A Subversion checkout creates a hidden .svn folder for every folder that it retrieves from the remote repository. Each of these .svn folders houses the necessary information for a Subversion client to know about the remote server, branch, and folder.
There is only one .git folder for a given Git repository.
There is only one .git folder for a given Git repository. Since Git pays attention to the file system and runs most commands locally, there is no need to store connection and state information about a folder in every folder. Git is able to read the file system and make comparisons to the actual repository, to determine the state of the files in the working folder.
Figure 4 shows an example of a Git repository and working folder layout. The actual repository is housed inside of the .git folder inside of the working directory of the project.
From Trunk to Master
Subversion repositories typically have folders called branches, tags, and trunk. The trunk represents the primary location of the content that is being worked on in the repository and is separate from any branches that may exist in the repository. While Subversion does not require a branches, tags, and trunk folder structure, this is the most common way of working. Most Subversion client software expects this or at least looks for this structure, and knows how to work with it.
With Git, the equivalent of trunk is the master branch.
With Git, the equivalent of trunk is the master branch. Technically, there is no distinction between the master branch and any other branch in the repository. By convention, though, most Git repositories have a master branch that represents the most up-to-date, stable version of the content in the repository. However, there is no requirement for a Git repository to have a branch named master; this is only a convention and a default built into Git.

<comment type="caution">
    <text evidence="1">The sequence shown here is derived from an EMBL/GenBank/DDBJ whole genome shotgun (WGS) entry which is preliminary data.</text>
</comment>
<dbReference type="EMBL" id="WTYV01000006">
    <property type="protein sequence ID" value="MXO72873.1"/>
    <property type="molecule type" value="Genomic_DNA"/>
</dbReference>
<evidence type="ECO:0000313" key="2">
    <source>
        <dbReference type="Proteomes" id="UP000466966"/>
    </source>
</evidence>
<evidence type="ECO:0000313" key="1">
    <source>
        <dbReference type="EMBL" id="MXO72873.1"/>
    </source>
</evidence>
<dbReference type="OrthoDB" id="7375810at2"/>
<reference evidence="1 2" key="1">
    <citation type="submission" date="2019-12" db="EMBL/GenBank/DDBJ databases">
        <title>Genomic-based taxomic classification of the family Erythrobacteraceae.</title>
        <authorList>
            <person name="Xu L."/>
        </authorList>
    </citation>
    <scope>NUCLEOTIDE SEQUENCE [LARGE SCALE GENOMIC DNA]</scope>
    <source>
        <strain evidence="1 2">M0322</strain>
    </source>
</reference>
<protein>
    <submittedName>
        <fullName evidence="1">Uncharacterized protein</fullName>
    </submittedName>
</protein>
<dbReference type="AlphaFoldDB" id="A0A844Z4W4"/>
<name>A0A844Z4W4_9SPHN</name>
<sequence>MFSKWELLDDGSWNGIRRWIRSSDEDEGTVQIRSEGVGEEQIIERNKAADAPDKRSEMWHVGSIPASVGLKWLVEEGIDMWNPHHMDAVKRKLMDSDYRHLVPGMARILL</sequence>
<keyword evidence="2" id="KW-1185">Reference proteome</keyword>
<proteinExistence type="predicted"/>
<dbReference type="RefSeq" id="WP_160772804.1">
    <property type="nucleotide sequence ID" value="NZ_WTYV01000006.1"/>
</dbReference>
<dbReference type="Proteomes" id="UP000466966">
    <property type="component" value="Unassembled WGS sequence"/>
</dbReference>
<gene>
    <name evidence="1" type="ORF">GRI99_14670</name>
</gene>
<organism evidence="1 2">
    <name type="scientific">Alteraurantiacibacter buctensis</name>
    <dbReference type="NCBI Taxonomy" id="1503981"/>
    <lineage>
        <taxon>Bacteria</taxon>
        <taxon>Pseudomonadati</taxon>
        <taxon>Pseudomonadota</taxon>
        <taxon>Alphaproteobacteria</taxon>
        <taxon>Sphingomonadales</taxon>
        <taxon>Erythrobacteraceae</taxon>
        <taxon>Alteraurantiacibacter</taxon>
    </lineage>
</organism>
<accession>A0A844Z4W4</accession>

From Checkout to Clone and Checkout
A subversion user will check out the trunk or branch that they need to work with. This brings a copy of the trunk or branch down to the working directory structure of the local computer.
A Git user may perform a clone of a remote repository to create a local repository, which will contain the same commits and contents as the remote one. When you perform a clone, the master branch is pulled from the remote repository down to the local repository, by default. You may pull down other branches in addition to or instead of the master branch, as needed. The clone also configures a link to the remote repository, called a git remote, with a default name of origin, as shown in Figure 3.
Once the clone is finished, the user works against their local repository directly by checking out the branch they wish to work with. However, this does not require a connection to the remote repository. The checkout occurs within the working directory structure of the cloned repository.
From Server-based Branches to Local Branches
A branch in Subversion is defined on the server. To work against that branch, a developer must check out that branch or “switch” their current checkout to that branch. Once the developer is done working in that branch, they either check out or “switch” over to another branch or the trunk.
A branch in Git can be defined in a user’s local repository.
A branch in Git can be defined in a user’s local repository. Even when a branch is available on a remote repository, a developer must bring that branch down to their local repository before they can work against it. They must still perform a checkout to switch to that branch and work against it. However, that checkout does not require a connection to any remote repository. Only the fetch or pull to bring the branch to your local repository requires a connection to a remote.